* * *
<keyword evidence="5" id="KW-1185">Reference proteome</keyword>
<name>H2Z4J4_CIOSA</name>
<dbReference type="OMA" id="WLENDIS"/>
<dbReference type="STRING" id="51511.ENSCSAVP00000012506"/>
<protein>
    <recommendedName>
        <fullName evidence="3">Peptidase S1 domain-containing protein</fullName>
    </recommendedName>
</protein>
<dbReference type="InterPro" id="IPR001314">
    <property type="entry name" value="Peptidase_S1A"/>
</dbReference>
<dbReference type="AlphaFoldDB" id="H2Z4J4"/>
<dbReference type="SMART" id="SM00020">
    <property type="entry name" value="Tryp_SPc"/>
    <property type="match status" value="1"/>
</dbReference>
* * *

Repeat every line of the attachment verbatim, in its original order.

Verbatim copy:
<keyword evidence="5" id="KW-1185">Reference proteome</keyword>
<name>H2Z4J4_CIOSA</name>
<dbReference type="OMA" id="WLENDIS"/>
<dbReference type="STRING" id="51511.ENSCSAVP00000012506"/>
<protein>
    <recommendedName>
        <fullName evidence="3">Peptidase S1 domain-containing protein</fullName>
    </recommendedName>
</protein>
<dbReference type="InterPro" id="IPR001314">
    <property type="entry name" value="Peptidase_S1A"/>
</dbReference>
<dbReference type="AlphaFoldDB" id="H2Z4J4"/>
<dbReference type="SMART" id="SM00020">
    <property type="entry name" value="Tryp_SPc"/>
    <property type="match status" value="1"/>
</dbReference>